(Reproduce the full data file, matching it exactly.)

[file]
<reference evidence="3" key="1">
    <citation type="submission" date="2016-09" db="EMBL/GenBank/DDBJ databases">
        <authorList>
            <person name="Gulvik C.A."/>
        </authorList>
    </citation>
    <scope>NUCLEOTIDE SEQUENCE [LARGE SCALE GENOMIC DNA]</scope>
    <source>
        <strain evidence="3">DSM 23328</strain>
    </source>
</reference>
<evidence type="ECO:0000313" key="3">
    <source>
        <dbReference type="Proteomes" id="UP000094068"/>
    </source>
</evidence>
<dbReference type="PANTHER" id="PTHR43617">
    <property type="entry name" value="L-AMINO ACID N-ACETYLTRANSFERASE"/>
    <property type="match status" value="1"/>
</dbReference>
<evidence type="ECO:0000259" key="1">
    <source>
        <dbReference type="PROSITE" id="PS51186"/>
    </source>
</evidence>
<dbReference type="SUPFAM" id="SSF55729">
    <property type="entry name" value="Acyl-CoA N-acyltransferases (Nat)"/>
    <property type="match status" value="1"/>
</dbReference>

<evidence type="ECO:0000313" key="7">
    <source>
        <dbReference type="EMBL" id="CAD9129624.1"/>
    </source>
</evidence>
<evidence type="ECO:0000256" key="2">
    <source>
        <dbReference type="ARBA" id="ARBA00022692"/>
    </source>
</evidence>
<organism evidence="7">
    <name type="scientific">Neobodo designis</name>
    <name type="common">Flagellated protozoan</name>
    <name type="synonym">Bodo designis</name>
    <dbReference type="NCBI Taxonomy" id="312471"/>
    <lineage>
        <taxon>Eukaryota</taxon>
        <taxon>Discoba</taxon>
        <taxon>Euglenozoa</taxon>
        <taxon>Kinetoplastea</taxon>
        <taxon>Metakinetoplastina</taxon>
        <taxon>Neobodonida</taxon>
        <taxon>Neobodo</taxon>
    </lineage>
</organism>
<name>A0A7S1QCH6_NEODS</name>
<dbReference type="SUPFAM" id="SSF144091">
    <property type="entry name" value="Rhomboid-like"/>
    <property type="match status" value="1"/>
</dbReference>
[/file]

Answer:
<reference evidence="3" key="1">
    <citation type="submission" date="2016-09" db="EMBL/GenBank/DDBJ databases">
        <authorList>
            <person name="Gulvik C.A."/>
        </authorList>
    </citation>
    <scope>NUCLEOTIDE SEQUENCE [LARGE SCALE GENOMIC DNA]</scope>
    <source>
        <strain evidence="3">DSM 23328</strain>
    </source>
</reference>
<evidence type="ECO:0000313" key="3">
    <source>
        <dbReference type="Proteomes" id="UP000094068"/>
    </source>
</evidence>
<dbReference type="PANTHER" id="PTHR43617">
    <property type="entry name" value="L-AMINO ACID N-ACETYLTRANSFERASE"/>
    <property type="match status" value="1"/>
</dbReference>
<evidence type="ECO:0000259" key="1">
    <source>
        <dbReference type="PROSITE" id="PS51186"/>
    </source>
</evidence>
<dbReference type="SUPFAM" id="SSF55729">
    <property type="entry name" value="Acyl-CoA N-acyltransferases (Nat)"/>
    <property type="match status" value="1"/>
</dbReference>

<evidence type="ECO:0000313" key="7">
    <source>
        <dbReference type="EMBL" id="CAD9129624.1"/>
    </source>
</evidence>
<evidence type="ECO:0000256" key="2">
    <source>
        <dbReference type="ARBA" id="ARBA00022692"/>
    </source>
</evidence>
<organism evidence="7">
    <name type="scientific">Neobodo designis</name>
    <name type="common">Flagellated protozoan</name>
    <name type="synonym">Bodo designis</name>
    <dbReference type="NCBI Taxonomy" id="312471"/>
    <lineage>
        <taxon>Eukaryota</taxon>
        <taxon>Discoba</taxon>
        <taxon>Euglenozoa</taxon>
        <taxon>Kinetoplastea</taxon>
        <taxon>Metakinetoplastina</taxon>
        <taxon>Neobodonida</taxon>
        <taxon>Neobodo</taxon>
    </lineage>
</organism>
<name>A0A7S1QCH6_NEODS</name>
<dbReference type="SUPFAM" id="SSF144091">
    <property type="entry name" value="Rhomboid-like"/>
    <property type="match status" value="1"/>
</dbReference>